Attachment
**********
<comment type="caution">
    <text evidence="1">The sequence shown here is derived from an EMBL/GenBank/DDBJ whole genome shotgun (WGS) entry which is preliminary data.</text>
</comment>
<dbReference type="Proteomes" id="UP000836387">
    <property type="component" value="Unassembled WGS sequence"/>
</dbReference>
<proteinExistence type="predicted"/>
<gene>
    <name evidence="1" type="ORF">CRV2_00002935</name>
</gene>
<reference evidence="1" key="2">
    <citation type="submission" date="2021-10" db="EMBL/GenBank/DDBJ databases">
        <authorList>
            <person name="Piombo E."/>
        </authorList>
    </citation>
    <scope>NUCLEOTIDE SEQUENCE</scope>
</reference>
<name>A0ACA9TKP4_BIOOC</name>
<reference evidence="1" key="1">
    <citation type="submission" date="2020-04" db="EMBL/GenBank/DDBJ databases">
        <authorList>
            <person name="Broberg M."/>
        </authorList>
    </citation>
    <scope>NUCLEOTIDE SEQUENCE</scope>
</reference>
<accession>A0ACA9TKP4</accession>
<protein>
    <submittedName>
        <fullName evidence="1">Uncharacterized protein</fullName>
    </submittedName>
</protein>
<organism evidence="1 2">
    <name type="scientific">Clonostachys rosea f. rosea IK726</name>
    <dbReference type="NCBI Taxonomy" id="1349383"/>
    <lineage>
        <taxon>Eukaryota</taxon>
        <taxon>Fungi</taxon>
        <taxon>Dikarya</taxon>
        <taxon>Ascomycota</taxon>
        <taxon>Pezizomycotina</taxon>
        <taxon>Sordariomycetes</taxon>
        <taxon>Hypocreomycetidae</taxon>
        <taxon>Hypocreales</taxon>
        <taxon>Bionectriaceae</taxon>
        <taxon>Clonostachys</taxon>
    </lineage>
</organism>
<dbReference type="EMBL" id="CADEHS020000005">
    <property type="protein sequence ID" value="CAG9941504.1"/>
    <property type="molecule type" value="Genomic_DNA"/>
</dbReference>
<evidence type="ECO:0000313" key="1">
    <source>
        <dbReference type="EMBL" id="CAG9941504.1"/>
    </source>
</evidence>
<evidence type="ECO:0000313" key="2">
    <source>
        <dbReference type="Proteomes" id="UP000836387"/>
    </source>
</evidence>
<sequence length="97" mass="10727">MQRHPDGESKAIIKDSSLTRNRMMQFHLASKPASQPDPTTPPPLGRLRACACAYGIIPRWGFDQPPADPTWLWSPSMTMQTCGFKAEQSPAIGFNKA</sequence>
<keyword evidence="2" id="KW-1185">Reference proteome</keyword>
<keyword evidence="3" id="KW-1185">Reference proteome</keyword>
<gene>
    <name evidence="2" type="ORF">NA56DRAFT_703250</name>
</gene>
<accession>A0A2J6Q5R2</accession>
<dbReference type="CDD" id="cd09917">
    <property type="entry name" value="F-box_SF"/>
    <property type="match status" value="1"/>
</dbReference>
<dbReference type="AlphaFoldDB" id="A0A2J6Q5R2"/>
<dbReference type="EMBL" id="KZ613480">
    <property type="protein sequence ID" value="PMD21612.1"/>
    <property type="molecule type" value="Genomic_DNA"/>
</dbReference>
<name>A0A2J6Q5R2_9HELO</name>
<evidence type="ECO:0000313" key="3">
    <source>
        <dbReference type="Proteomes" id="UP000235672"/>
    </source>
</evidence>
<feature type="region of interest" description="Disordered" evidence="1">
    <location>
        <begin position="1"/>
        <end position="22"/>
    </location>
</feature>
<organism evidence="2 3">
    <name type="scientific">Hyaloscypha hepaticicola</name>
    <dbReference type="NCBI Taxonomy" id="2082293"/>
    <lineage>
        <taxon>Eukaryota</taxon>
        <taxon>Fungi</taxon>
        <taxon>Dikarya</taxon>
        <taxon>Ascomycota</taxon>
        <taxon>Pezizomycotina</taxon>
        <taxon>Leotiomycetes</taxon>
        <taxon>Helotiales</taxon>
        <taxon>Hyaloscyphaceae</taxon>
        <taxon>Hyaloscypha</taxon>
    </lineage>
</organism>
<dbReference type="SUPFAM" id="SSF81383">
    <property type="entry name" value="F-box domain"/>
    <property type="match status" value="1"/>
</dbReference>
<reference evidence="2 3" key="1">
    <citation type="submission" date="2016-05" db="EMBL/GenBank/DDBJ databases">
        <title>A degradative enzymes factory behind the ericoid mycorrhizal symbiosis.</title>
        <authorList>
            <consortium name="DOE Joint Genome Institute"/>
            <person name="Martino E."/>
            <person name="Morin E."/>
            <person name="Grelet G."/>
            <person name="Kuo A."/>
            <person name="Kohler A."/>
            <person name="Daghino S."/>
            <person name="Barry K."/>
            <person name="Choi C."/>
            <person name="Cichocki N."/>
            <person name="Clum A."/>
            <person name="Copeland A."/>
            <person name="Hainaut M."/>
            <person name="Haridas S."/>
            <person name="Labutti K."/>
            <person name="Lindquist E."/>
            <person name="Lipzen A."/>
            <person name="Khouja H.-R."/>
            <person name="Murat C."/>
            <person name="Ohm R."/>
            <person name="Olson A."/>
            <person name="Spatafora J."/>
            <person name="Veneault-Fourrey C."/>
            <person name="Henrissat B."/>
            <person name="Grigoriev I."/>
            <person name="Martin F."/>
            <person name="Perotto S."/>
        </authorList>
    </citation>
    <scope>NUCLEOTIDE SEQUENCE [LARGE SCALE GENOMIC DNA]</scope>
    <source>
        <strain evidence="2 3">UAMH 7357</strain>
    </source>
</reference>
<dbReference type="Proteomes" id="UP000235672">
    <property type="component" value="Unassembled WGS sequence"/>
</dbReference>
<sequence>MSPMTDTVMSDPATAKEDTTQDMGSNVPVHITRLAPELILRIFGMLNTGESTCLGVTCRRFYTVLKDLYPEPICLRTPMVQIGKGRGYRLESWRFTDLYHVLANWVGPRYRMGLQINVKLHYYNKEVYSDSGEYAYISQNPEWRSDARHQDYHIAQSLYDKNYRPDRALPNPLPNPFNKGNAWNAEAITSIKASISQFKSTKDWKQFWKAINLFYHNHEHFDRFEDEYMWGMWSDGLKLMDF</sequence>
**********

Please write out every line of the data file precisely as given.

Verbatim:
<comment type="caution">
    <text evidence="1">The sequence shown here is derived from an EMBL/GenBank/DDBJ whole genome shotgun (WGS) entry which is preliminary data.</text>
</comment>
<dbReference type="Proteomes" id="UP000836387">
    <property type="component" value="Unassembled WGS sequence"/>
</dbReference>
<proteinExistence type="predicted"/>
<gene>
    <name evidence="1" type="ORF">CRV2_00002935</name>
</gene>
<reference evidence="1" key="2">
    <citation type="submission" date="2021-10" db="EMBL/GenBank/DDBJ databases">
        <authorList>
            <person name="Piombo E."/>
        </authorList>
    </citation>
    <scope>NUCLEOTIDE SEQUENCE</scope>
</reference>
<name>A0ACA9TKP4_BIOOC</name>
<reference evidence="1" key="1">
    <citation type="submission" date="2020-04" db="EMBL/GenBank/DDBJ databases">
        <authorList>
            <person name="Broberg M."/>
        </authorList>
    </citation>
    <scope>NUCLEOTIDE SEQUENCE</scope>
</reference>
<accession>A0ACA9TKP4</accession>
<protein>
    <submittedName>
        <fullName evidence="1">Uncharacterized protein</fullName>
    </submittedName>
</protein>
<organism evidence="1 2">
    <name type="scientific">Clonostachys rosea f. rosea IK726</name>
    <dbReference type="NCBI Taxonomy" id="1349383"/>
    <lineage>
        <taxon>Eukaryota</taxon>
        <taxon>Fungi</taxon>
        <taxon>Dikarya</taxon>
        <taxon>Ascomycota</taxon>
        <taxon>Pezizomycotina</taxon>
        <taxon>Sordariomycetes</taxon>
        <taxon>Hypocreomycetidae</taxon>
        <taxon>Hypocreales</taxon>
        <taxon>Bionectriaceae</taxon>
        <taxon>Clonostachys</taxon>
    </lineage>
</organism>
<dbReference type="EMBL" id="CADEHS020000005">
    <property type="protein sequence ID" value="CAG9941504.1"/>
    <property type="molecule type" value="Genomic_DNA"/>
</dbReference>
<evidence type="ECO:0000313" key="1">
    <source>
        <dbReference type="EMBL" id="CAG9941504.1"/>
    </source>
</evidence>
<evidence type="ECO:0000313" key="2">
    <source>
        <dbReference type="Proteomes" id="UP000836387"/>
    </source>
</evidence>
<sequence length="97" mass="10727">MQRHPDGESKAIIKDSSLTRNRMMQFHLASKPASQPDPTTPPPLGRLRACACAYGIIPRWGFDQPPADPTWLWSPSMTMQTCGFKAEQSPAIGFNKA</sequence>
<keyword evidence="2" id="KW-1185">Reference proteome</keyword>
<keyword evidence="3" id="KW-1185">Reference proteome</keyword>
<gene>
    <name evidence="2" type="ORF">NA56DRAFT_703250</name>
</gene>
<accession>A0A2J6Q5R2</accession>
<dbReference type="CDD" id="cd09917">
    <property type="entry name" value="F-box_SF"/>
    <property type="match status" value="1"/>
</dbReference>
<dbReference type="AlphaFoldDB" id="A0A2J6Q5R2"/>
<dbReference type="EMBL" id="KZ613480">
    <property type="protein sequence ID" value="PMD21612.1"/>
    <property type="molecule type" value="Genomic_DNA"/>
</dbReference>
<name>A0A2J6Q5R2_9HELO</name>
<evidence type="ECO:0000313" key="3">
    <source>
        <dbReference type="Proteomes" id="UP000235672"/>
    </source>
</evidence>
<feature type="region of interest" description="Disordered" evidence="1">
    <location>
        <begin position="1"/>
        <end position="22"/>
    </location>
</feature>
<organism evidence="2 3">
    <name type="scientific">Hyaloscypha hepaticicola</name>
    <dbReference type="NCBI Taxonomy" id="2082293"/>
    <lineage>
        <taxon>Eukaryota</taxon>
        <taxon>Fungi</taxon>
        <taxon>Dikarya</taxon>
        <taxon>Ascomycota</taxon>
        <taxon>Pezizomycotina</taxon>
        <taxon>Leotiomycetes</taxon>
        <taxon>Helotiales</taxon>
        <taxon>Hyaloscyphaceae</taxon>
        <taxon>Hyaloscypha</taxon>
    </lineage>
</organism>
<dbReference type="SUPFAM" id="SSF81383">
    <property type="entry name" value="F-box domain"/>
    <property type="match status" value="1"/>
</dbReference>
<reference evidence="2 3" key="1">
    <citation type="submission" date="2016-05" db="EMBL/GenBank/DDBJ databases">
        <title>A degradative enzymes factory behind the ericoid mycorrhizal symbiosis.</title>
        <authorList>
            <consortium name="DOE Joint Genome Institute"/>
            <person name="Martino E."/>
            <person name="Morin E."/>
            <person name="Grelet G."/>
            <person name="Kuo A."/>
            <person name="Kohler A."/>
            <person name="Daghino S."/>
            <person name="Barry K."/>
            <person name="Choi C."/>
            <person name="Cichocki N."/>
            <person name="Clum A."/>
            <person name="Copeland A."/>
            <person name="Hainaut M."/>
            <person name="Haridas S."/>
            <person name="Labutti K."/>
            <person name="Lindquist E."/>
            <person name="Lipzen A."/>
            <person name="Khouja H.-R."/>
            <person name="Murat C."/>
            <person name="Ohm R."/>
            <person name="Olson A."/>
            <person name="Spatafora J."/>
            <person name="Veneault-Fourrey C."/>
            <person name="Henrissat B."/>
            <person name="Grigoriev I."/>
            <person name="Martin F."/>
            <person name="Perotto S."/>
        </authorList>
    </citation>
    <scope>NUCLEOTIDE SEQUENCE [LARGE SCALE GENOMIC DNA]</scope>
    <source>
        <strain evidence="2 3">UAMH 7357</strain>
    </source>
</reference>
<dbReference type="Proteomes" id="UP000235672">
    <property type="component" value="Unassembled WGS sequence"/>
</dbReference>
<sequence>MSPMTDTVMSDPATAKEDTTQDMGSNVPVHITRLAPELILRIFGMLNTGESTCLGVTCRRFYTVLKDLYPEPICLRTPMVQIGKGRGYRLESWRFTDLYHVLANWVGPRYRMGLQINVKLHYYNKEVYSDSGEYAYISQNPEWRSDARHQDYHIAQSLYDKNYRPDRALPNPLPNPFNKGNAWNAEAITSIKASISQFKSTKDWKQFWKAINLFYHNHEHFDRFEDEYMWGMWSDGLKLMDF</sequence>